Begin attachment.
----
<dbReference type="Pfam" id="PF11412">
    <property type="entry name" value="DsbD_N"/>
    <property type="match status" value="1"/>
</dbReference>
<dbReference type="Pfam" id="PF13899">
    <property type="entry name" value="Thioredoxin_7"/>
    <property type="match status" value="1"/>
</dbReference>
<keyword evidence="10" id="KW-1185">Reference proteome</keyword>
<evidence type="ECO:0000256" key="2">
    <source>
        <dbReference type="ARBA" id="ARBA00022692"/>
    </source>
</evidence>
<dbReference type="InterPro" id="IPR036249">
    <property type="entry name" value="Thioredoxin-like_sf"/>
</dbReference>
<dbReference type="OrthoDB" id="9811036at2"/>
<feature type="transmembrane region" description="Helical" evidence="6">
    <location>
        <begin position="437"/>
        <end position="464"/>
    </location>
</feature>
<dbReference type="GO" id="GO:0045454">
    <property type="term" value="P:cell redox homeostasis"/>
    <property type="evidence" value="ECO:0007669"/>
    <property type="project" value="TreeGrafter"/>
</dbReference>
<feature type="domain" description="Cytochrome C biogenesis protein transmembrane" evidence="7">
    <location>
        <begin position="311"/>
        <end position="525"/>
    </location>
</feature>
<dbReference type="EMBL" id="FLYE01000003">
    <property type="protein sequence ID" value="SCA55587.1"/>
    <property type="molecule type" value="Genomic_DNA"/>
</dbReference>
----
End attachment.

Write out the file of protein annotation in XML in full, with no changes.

<dbReference type="Pfam" id="PF11412">
    <property type="entry name" value="DsbD_N"/>
    <property type="match status" value="1"/>
</dbReference>
<dbReference type="Pfam" id="PF13899">
    <property type="entry name" value="Thioredoxin_7"/>
    <property type="match status" value="1"/>
</dbReference>
<keyword evidence="10" id="KW-1185">Reference proteome</keyword>
<evidence type="ECO:0000256" key="2">
    <source>
        <dbReference type="ARBA" id="ARBA00022692"/>
    </source>
</evidence>
<dbReference type="InterPro" id="IPR036249">
    <property type="entry name" value="Thioredoxin-like_sf"/>
</dbReference>
<dbReference type="OrthoDB" id="9811036at2"/>
<feature type="transmembrane region" description="Helical" evidence="6">
    <location>
        <begin position="437"/>
        <end position="464"/>
    </location>
</feature>
<dbReference type="GO" id="GO:0045454">
    <property type="term" value="P:cell redox homeostasis"/>
    <property type="evidence" value="ECO:0007669"/>
    <property type="project" value="TreeGrafter"/>
</dbReference>
<feature type="domain" description="Cytochrome C biogenesis protein transmembrane" evidence="7">
    <location>
        <begin position="311"/>
        <end position="525"/>
    </location>
</feature>
<dbReference type="EMBL" id="FLYE01000003">
    <property type="protein sequence ID" value="SCA55587.1"/>
    <property type="molecule type" value="Genomic_DNA"/>
</dbReference>